The Kerio Valley Project will showcase its Kenyan coffees during a cupping and information event at Clark St Coffee Roasters in Richmond on 4 February.
Abdy Mohamed of the project will also make a short presentation explaining the initiative and how it impacts roasters.
The Kerio Valley Project is helping farmers throughout Kenya yield more from crops, get better prices for their coffee, and stabilise the coffee market. Clark St says this will help Kenya’s farmers continue to produce the high scoring, reliable, and quality coffee they are known for globally.
Across Kenya, coffee production is estimated to have dropped around 30 per cent in recent years largely due to a lack of investment into and by farmers to adopt modern farming methods.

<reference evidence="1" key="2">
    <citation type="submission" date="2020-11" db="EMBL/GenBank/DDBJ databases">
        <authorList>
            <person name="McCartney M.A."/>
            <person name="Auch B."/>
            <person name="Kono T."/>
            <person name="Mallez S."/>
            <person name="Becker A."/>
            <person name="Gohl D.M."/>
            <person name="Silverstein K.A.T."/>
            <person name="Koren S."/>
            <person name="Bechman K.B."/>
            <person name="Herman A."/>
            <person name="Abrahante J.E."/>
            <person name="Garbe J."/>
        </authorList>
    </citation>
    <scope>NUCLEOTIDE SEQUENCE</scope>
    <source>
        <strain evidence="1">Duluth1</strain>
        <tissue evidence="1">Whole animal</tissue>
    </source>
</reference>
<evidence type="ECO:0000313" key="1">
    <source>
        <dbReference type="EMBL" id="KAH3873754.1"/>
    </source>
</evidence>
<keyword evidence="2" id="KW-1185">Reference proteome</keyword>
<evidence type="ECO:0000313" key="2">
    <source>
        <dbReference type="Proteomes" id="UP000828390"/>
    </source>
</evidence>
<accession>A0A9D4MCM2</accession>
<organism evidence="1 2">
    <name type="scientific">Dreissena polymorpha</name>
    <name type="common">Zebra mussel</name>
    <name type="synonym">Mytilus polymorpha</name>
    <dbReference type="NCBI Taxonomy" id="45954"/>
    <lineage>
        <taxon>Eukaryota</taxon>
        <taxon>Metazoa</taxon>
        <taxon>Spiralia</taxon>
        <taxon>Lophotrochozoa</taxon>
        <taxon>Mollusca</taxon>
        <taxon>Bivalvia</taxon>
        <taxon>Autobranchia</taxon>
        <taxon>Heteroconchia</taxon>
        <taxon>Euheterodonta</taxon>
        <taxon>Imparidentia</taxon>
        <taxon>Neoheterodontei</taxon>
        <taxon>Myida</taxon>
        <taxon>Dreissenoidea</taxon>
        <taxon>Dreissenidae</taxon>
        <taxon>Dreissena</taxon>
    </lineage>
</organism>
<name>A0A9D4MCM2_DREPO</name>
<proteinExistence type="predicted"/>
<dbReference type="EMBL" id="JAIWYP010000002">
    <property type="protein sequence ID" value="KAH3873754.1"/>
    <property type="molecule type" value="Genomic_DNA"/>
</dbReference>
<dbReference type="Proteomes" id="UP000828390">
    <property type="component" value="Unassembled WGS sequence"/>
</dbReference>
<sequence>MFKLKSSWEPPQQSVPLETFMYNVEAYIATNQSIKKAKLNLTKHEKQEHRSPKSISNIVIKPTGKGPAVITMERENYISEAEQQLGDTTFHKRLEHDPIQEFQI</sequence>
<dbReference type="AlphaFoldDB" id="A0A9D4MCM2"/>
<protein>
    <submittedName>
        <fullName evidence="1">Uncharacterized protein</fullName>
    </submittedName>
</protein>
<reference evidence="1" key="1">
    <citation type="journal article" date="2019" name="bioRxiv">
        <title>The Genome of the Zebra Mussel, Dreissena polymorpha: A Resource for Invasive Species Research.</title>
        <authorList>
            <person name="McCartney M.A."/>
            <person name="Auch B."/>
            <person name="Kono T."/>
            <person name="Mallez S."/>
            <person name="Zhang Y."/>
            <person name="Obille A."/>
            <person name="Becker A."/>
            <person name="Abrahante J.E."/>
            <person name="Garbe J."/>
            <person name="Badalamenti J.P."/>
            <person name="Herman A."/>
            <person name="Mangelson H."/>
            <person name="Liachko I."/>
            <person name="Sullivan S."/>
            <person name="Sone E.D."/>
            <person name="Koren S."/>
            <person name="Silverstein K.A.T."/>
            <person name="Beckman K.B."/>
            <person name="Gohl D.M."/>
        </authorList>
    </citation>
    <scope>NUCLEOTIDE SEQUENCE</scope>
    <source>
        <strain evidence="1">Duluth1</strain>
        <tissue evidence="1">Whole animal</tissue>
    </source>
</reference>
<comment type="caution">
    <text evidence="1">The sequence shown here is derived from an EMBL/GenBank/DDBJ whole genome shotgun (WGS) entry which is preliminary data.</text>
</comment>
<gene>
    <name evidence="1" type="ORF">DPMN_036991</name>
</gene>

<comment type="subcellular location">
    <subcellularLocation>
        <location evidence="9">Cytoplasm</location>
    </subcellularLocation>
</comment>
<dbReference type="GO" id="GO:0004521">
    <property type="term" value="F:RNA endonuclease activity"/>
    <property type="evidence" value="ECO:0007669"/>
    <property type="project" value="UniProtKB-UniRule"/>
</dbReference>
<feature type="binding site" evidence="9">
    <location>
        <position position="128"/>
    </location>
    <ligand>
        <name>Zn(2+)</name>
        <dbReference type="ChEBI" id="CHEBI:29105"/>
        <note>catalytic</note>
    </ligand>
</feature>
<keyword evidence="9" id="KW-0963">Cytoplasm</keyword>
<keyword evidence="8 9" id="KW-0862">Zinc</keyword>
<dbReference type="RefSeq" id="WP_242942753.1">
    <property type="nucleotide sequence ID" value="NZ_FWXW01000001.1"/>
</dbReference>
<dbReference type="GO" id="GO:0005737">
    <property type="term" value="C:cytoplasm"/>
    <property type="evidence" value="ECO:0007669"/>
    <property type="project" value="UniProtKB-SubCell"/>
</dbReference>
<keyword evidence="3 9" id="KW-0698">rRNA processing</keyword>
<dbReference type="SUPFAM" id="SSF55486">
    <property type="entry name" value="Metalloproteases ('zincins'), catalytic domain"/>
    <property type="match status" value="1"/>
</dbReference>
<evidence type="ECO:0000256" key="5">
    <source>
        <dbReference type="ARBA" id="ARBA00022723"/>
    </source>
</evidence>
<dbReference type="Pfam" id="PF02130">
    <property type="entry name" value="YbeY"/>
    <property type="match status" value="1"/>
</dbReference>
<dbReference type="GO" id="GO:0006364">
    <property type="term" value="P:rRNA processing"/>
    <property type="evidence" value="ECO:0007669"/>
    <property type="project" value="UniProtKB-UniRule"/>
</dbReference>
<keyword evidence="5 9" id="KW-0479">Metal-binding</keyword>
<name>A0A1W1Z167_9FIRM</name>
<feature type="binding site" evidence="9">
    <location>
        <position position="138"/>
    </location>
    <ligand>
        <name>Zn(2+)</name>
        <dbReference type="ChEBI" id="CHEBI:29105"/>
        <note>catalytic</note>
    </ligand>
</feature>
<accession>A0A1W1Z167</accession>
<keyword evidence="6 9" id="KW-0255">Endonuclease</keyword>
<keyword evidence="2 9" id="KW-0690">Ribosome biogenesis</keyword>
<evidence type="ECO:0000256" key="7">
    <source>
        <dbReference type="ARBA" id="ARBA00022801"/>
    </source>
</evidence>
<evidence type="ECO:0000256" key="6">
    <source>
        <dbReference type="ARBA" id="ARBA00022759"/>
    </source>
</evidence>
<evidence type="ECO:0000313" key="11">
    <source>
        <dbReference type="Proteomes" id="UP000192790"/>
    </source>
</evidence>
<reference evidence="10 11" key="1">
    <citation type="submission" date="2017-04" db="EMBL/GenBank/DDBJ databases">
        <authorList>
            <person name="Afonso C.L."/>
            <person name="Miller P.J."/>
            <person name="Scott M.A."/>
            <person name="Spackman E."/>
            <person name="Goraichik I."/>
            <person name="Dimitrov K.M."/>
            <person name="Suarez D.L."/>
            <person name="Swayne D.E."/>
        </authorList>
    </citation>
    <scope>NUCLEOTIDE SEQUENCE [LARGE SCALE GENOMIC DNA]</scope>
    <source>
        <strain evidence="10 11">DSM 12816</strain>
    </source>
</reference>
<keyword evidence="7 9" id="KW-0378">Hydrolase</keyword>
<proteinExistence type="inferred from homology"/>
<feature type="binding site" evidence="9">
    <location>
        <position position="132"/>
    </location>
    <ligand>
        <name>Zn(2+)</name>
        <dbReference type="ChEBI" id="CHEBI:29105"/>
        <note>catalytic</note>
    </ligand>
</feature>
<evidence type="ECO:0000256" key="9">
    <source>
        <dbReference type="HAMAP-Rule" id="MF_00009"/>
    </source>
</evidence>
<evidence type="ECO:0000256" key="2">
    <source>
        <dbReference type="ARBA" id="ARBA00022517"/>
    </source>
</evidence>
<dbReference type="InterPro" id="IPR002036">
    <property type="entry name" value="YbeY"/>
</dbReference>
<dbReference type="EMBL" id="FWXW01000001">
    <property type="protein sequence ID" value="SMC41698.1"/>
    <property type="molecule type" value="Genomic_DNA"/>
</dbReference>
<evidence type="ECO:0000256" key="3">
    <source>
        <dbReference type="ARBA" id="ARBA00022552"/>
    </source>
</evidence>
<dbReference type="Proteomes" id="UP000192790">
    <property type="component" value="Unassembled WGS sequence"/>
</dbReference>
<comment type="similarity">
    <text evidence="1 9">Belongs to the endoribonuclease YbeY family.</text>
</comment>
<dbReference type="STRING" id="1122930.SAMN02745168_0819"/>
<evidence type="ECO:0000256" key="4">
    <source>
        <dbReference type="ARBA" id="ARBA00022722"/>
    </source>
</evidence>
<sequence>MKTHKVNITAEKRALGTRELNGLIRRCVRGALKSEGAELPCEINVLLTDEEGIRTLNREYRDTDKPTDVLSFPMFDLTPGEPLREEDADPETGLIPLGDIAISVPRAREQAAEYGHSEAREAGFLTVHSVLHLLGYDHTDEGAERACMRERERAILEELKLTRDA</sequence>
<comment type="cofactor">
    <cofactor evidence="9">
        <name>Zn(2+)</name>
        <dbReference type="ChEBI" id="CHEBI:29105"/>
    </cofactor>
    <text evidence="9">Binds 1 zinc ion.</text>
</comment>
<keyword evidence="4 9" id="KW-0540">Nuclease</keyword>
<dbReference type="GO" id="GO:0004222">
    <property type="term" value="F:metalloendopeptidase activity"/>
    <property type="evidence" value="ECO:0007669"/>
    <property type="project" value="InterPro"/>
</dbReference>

As small growers make up more than half of farms in Kenya, at roughly 56 per cent of all production, the Kerio Valley Project says it’s more important than ever to invest in these smaller farms to ensure the success of the entire Kenyan coffee ecosystem and help farmers increase personal wealth.
Until recently, the project says it wasn’t possible to make the kinds of changes needed from outside influence, in what was a well-established highly political ecosystem of farmers, coops, millers, and brokers.
The Kerio Valley Project and its various initiatives are taking advantage of recent changes to regulations sweeping the Kenyan coffee industry and deploying three key strategies to help improve the ecosystem of coffee supply from farm to table. These are investing in farmers and community, building a new processing mill, and creating international networks.
Clark St invites other roaster to attend and support the Kenyan coffee industry. The event will begin at 5:30 pm at 73 Crown Street in Richmond, Victoria.
For more information, click HERE.